Things You Can Learn From Your Awful Job

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I know, nobody likes the 9 to 5. In fact, if you’re in an online business chances are there are a lot of elements of a corporate job that you just cannot stand. Punching in and out, having a limited time for lunch, not being able to go on vacation when you want to, sucking it up when somebody tells you something that you don’t want to hear. All of these are reasons to want to work online and to build a stable and lasting online business. But the fact is, the corporate structure has survived and become dominant for so long because it works. There are a lot of things that a corporate environment gets from its employees that an entrepreneur hesitates or refuses to give to themselves. Come with me for a few minutes and let’s analyze some of those reasons and let’s think about ways to bring the best of corporate America to your own business.

 

No. 1: Accountability

At the end of the quarter, chances are that a standard job will bring you into an office and ask you whether or not you achieved your goals for the quarter. It will ask you if you didn’t achieve goals, why didn’t you? Whether they were sales goals or productions goals, whatever it was, they want to know whether you made the cut. It’s very rare that entrepreneur will hold themselves to the same standard.

So I want to encourage you at the beginning of the month to set a goal and at the end of the month, ask yourself whether you actually achieve that goal. Make it a real measurable number of a goal, something financial. You might think that you are not ready to reach the goals that you have set but usually those are excuses, and I know there are plenty of those. Maybe you don’t want to reach those goals because the economy is bad. Maybe you can’t reach those goals because you haven’t made that amount in a month before.

There are plenty of excuses but you’ve got to be willing to, first of all, set goals; 2, hold yourself accountable; and 3, remove self-imposed road blocks and limitations. I know how tough that can be. I’ve struggled with it in the past. As human beings, it can be hard to conceive of a situation until we’ve seen it, felt it, and experience it.

But you know what, the human mind is also very adaptable; and the more that you envelope yourself and people places situations, the more your mind will adjust and give yourself the driving power to achieve.

 

No. 2: Priorities

You know what, in the real world, you don’t always get to do the things that you want to do at the times you want to do them. That kind of freedom can be very damaging to the self-esteem and pride of somebody who really wants to work as an entrepreneur but it provides discipline.

Imagine, how much better you’d be at managing your time if you decided the requests that you wanted to accommodate and which ones you needed to shelf to the side. A lot of people refuse to do this because they are worried that they will feel guilty but let me tell you, there’s not guilt that feels as bad as failure.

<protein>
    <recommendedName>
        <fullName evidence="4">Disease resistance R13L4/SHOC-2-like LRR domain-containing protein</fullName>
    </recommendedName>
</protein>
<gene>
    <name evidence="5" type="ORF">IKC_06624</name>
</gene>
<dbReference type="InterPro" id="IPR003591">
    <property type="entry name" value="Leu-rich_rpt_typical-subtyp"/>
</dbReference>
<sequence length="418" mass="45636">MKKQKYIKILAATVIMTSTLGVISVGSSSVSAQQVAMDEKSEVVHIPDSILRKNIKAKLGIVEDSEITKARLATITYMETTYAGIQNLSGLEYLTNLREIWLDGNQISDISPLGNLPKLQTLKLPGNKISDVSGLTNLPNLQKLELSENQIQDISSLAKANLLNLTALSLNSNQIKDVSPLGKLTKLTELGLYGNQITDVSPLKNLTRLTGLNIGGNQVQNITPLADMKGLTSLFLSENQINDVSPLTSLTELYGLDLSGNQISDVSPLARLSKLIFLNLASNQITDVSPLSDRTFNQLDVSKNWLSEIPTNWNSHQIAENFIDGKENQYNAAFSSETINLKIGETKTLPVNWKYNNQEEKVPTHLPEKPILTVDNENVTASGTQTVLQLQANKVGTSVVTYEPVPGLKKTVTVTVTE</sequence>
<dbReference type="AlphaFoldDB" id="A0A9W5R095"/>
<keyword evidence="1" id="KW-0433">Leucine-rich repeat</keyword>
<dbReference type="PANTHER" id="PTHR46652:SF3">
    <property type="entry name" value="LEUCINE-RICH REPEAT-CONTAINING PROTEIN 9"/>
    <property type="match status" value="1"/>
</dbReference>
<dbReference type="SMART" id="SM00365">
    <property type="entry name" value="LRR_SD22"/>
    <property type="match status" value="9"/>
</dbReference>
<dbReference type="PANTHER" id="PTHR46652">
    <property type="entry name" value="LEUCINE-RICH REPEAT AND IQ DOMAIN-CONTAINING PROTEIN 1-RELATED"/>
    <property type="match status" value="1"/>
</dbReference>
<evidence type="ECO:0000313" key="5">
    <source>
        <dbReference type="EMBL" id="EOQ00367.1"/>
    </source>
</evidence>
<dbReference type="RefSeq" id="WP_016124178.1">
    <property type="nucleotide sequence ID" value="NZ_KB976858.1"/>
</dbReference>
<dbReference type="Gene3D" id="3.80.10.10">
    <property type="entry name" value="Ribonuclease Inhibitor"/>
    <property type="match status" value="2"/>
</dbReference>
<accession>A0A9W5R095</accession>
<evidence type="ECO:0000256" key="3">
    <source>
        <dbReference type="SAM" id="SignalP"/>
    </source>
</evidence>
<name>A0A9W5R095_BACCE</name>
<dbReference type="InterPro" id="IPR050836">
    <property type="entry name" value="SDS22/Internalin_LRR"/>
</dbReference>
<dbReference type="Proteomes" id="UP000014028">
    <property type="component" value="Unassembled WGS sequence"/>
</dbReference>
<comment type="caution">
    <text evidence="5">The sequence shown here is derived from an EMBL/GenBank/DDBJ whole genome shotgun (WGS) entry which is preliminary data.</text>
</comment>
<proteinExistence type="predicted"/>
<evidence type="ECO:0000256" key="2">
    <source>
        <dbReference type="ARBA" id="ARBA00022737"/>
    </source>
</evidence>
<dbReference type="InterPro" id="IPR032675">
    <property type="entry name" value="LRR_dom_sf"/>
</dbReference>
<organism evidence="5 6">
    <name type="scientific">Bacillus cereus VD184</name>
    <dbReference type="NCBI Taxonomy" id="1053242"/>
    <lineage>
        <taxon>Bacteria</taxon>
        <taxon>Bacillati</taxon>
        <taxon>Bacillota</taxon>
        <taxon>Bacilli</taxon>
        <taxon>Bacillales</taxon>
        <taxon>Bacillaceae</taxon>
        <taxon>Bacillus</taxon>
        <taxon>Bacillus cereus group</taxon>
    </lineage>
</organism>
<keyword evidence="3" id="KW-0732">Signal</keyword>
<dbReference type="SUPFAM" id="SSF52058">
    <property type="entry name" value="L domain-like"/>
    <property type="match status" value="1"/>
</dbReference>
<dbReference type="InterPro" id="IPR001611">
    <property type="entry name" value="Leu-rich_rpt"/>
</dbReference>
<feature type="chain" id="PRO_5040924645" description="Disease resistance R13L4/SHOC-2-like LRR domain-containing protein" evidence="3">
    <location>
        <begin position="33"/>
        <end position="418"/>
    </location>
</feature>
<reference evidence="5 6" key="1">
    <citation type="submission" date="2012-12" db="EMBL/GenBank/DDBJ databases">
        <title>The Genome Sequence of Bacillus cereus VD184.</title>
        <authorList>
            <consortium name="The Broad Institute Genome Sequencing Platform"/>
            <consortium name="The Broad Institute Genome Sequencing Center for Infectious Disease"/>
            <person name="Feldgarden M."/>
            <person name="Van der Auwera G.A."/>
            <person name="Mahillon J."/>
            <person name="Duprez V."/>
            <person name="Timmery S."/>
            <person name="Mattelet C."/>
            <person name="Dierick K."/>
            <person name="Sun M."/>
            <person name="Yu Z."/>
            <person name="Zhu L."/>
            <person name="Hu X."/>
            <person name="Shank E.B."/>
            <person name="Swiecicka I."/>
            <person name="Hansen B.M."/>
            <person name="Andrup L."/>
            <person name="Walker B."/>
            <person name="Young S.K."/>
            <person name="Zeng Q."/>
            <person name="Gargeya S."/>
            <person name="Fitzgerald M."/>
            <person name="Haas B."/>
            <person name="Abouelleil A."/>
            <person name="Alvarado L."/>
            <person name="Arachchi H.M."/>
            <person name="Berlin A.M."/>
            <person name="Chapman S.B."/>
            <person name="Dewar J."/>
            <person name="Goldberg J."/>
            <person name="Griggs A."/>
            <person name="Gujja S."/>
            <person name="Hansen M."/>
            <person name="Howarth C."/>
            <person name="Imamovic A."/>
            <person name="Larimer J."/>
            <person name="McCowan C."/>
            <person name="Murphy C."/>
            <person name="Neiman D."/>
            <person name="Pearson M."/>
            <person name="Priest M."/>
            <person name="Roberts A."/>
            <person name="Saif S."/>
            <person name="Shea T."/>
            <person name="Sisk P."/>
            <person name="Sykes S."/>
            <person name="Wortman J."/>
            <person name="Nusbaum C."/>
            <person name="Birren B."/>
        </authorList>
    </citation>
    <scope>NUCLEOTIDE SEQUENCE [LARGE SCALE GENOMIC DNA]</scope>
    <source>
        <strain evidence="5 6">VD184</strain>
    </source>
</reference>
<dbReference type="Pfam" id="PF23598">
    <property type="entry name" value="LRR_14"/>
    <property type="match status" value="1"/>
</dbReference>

No. 3: Delegation

On your job you’ll usually find that some boss has shopped a piece of work that they don’t really want to do onto your desk. But it’s rare that we’ll take the initiative and do this for ourselves. Whenever there is a task that you don’t want to, can’t, or aren’t really skilled at doing, it is important that you give up your minute control and let someone else do it. Chances are that you won’t always get perfect results or the results won’t be exactly the way you would have done them. But as a solopreneur, you’ve got so many tasks to do that you can’t insist on doing everything yourself all of the time.

Here’s another thing that goes on in the corporate world that you might not like, ‘Waiting forever to get a promotion.’

When you’ve got a job, you’ve got to work at that job for a very long time before someone even gives you an eyeball about moving up. When working on the business world by ourselves, we can’t assign ourselves any job that we want without really learning the fundamental skills that are required, that are prerequisite for us to advance to the next level.

Don’t be afraid to slow your progress to really learn each individual skill of what you’ll need to get to the next level before taking that next step. If you try to advance too quickly, you’re liable to fall flat on your face or ruin it by being too eager to jump into deep waters.

Let’s face it, nobody likes to wait, nobody likes to be held accountable, nobody likes to do gigs that they don’t want to do. But all these things have one thing in common, structure and discipline; and when you start giving that to your business, you start giving yourself the baseline that you need for a larger success down the line.

Comments

  1. Daryl

    I’m really grateful for your great post. Getting out and meeting new people and doing interesting things is one of the things I also value.

    1. Author
      Micah Medina

      It’s smart to make the most out of whatever situation you’re in. 🙂

  2. jon terns

    Even the worst of jobs can teach us something. I used to tend bar and it had some very different customer service situations than what I deal with now but I did actually learn something from each one of them. Some of it was good and some has been very helpful in my current career.

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